• Much of the data collected pertains to demographic and family information.  How many other siblings are there and more importantly, are any of them in college?  Is the child in question an emancipated minor (did you kick his lazy butt out and have him legally declared an adult at age 11)? 
  • The actual financial data collected depends heavily upon the family income and non-retirement assets of the family, so you ideally need to have completed the federal taxes when you sit down with the FAFSA.  You can complete the instrument with estimates as to your adjusted gross income and colleges will make provisional decisions, but these are subject to revision when the 1040 is submitted.  Guess wrong in February and you’re liable to receive an unpleasant surprise in May.  If you’re like most and the bulk of your assets are tied up in retirement funds, then the financial information required is much less onerous than if you own rental properties and have payments from the installments of land sales.  Of course, if you have rental properties and payments from land sale installments, you might want to seriously consider bagging the entire process unless you enjoy a good laugh.

Completing the Form

  • The form can be completed online and in our case, took less than an hour to complete.  Much of the effort on my part came from actually completing and submitting the returns earlier than I normally would.
  • The FAFSA now has an electronic download linkage with the IRS so that your relevant tax data can be simply downloaded from the IRS.  That said, there is about a two week IRS processing lag so if you’re filing the FAFSA immediately after your taxes, just use a hard copy of the return for reference purposes.  The relevant questions will point you to exactly what lines on the forms are required for the actual answers, so it’s not difficult.
  • The instrument is actually well laid out.  In some sections with a significant number of questions, the system only asks you one question at a time and after you’ve answered and clicked Next, will come up with the next question.  That way,  it’s assured that all of the questions are answered and you’re assured that your mind isn’t going to be blown by the number of questions (more than 80).
  • Because it’s capturing data for a large mass of families, think of a Bell Curve.  While there are a lot of questions asked, the large majority of families are within about 80% of the curve and many of the questions are designed to capture information for those at the outlying ends of the curve.  Again, it took us less than an hour to complete the form.
  • The only paper document that we required was the recently completed tax return.  Otherwise, we handled it on two laptops as my wife did the form while I used mine to obtain asset values from the bank and 529 websites.
  • The completed instrument will only be submitted to those institutions that you specify.  While each has its own unique code identifier, there is a search function that allows you to search for, and load, the identifier instead of having to cuss your way through a stack of college correspondence. 
  • When completing the assets section, there is clarification for the various assets.  This is especially helpful if you have a 529 plan and have to allocate it as a student asset or a parental asset.  Parsing these definitions were the most complicated part of the entire process.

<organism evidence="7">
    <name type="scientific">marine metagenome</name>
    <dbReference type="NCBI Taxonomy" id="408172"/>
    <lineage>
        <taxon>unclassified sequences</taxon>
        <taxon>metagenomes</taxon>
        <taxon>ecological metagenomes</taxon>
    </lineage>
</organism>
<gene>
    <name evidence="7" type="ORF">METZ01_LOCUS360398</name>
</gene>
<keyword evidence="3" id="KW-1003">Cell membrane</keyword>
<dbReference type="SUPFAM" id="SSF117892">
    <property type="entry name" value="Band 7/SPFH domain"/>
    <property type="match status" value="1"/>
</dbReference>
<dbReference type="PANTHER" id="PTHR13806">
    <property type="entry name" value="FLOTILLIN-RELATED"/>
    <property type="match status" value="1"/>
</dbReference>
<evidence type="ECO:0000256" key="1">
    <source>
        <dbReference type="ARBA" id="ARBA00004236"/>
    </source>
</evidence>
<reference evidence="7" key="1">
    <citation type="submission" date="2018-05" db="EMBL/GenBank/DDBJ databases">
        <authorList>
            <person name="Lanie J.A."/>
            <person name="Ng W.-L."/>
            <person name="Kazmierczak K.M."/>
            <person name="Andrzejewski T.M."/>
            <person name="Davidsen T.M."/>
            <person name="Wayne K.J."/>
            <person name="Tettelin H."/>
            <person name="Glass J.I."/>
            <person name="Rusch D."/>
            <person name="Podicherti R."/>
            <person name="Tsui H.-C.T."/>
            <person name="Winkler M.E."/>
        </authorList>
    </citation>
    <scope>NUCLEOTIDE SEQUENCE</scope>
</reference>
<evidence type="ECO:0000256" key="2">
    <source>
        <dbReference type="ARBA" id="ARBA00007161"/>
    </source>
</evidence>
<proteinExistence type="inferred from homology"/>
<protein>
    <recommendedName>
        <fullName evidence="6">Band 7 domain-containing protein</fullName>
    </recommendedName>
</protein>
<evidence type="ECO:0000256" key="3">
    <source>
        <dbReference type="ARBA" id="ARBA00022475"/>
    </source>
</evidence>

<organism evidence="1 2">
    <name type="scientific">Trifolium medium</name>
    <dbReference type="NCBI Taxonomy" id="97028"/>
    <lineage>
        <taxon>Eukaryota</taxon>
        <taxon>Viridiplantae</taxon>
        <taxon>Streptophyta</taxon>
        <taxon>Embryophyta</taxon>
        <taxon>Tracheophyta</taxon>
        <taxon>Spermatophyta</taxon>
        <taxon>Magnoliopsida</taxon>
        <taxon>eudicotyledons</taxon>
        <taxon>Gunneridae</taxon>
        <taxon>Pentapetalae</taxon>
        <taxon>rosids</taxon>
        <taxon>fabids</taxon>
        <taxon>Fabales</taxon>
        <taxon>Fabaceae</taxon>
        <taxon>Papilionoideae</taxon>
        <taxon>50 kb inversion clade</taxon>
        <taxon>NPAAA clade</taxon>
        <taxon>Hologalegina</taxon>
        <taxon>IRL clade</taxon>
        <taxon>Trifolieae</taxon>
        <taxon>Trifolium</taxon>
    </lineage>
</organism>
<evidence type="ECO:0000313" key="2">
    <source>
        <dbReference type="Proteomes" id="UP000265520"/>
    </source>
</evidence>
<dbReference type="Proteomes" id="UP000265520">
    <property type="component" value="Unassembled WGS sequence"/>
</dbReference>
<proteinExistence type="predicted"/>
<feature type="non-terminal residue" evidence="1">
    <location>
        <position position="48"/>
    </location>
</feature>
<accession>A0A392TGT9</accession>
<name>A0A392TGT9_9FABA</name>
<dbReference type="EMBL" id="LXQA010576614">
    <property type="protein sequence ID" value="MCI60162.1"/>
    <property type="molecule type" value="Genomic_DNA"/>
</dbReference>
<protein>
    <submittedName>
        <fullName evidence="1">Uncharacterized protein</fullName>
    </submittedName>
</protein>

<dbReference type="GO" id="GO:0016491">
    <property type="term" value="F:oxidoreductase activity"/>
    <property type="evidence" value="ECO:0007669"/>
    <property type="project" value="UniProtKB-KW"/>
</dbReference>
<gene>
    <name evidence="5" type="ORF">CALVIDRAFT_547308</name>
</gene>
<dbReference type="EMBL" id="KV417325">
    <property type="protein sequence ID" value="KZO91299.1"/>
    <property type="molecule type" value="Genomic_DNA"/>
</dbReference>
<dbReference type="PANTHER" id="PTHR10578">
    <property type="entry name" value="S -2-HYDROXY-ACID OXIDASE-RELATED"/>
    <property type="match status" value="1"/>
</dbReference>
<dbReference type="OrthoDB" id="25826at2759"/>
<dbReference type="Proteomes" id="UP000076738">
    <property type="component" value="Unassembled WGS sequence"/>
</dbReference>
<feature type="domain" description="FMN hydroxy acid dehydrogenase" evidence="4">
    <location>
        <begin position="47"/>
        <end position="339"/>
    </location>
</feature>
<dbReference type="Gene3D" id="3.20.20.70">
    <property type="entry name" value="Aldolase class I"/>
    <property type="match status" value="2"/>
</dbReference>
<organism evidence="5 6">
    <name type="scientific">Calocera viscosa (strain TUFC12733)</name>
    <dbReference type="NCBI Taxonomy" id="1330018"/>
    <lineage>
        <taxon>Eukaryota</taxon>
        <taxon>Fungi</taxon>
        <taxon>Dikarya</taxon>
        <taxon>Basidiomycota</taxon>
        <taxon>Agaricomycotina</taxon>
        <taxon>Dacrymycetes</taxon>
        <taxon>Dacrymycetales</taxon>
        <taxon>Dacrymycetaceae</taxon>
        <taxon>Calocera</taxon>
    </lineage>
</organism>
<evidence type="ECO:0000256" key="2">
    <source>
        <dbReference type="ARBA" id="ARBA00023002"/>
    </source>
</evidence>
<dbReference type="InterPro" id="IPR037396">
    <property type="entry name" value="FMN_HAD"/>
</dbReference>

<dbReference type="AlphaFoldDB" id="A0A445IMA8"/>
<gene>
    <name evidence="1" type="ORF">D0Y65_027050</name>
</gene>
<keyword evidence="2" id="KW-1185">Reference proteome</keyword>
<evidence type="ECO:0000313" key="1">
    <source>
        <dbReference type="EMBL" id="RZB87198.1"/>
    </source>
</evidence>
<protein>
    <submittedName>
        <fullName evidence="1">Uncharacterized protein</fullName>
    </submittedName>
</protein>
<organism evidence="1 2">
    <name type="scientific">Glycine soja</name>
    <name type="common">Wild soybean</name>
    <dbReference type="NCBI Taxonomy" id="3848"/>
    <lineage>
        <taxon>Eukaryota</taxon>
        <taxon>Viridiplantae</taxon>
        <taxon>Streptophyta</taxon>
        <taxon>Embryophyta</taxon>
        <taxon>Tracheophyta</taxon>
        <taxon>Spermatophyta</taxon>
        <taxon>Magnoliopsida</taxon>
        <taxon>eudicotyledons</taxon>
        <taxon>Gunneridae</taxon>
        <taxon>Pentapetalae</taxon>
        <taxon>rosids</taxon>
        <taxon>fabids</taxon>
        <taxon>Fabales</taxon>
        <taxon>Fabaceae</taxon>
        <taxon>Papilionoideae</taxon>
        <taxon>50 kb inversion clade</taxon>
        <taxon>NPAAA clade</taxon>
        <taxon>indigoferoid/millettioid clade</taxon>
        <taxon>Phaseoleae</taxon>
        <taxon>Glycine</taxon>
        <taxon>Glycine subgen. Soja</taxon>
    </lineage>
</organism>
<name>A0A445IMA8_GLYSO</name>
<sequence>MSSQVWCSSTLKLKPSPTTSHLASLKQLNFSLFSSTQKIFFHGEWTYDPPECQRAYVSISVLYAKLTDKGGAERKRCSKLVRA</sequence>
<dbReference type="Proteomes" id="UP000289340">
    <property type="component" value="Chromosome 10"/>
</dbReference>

• The response to the completed paperwork is called the Expected Family Contribution and ours was available shortly afterwards.  The EFC is not the final answer for what your child will receive, but it’s a figure that’s used by the college financial aid staff as they calculate what the kid’s offered and what one offers might be very different from another.

FAFSA Comments

Let’s start with the EFC since that provided the greatest laugh of the night.  Multiple factors compose the EFC calculation, including the number of kids in the family, assets and income; what struck me was, in a sense, comparability to sitting down with a mortgage broker to discuss what size loan you can afford.  In the mortgage case, I’ve had brokers state that we can afford a certain amount while the reality is very different.  Likewise, our EFC – and no, I’m not going to share – was such that it would be theoretically affordable if we ignored everything except for the most basic of necessities and frankly, I’m not certain how we’d make it with that.  The EFC is a starting point, but not one necessarily grounded in reality.

The instrument itself was straightforward and I’ve had greater issues preparing my state income taxes.  The site is well-designed and after finishing it, it was apparent that there’s considerably greater emotional overlay to the FAFSA than actual pain.  As we parsed the questions and completed the form, what stayed with me was the question of whether we’d done enough through the years.  Could we have saved more?  What if I’d invested this way instead of another?  How will we manage it when Middle and Youngest are up the plate?  And above all, the hard realization that Eldest really is going to be leaving for college in six months.  Dear God, she’s leaving…where did the time go?

My father sometimes commented that things were generally much easier if your ducks were lined up in a row first.  Take your time, line up your ducks and the FAFSA isn’t going to be a major issue.  It’s helpful though, to check your emotions at the door.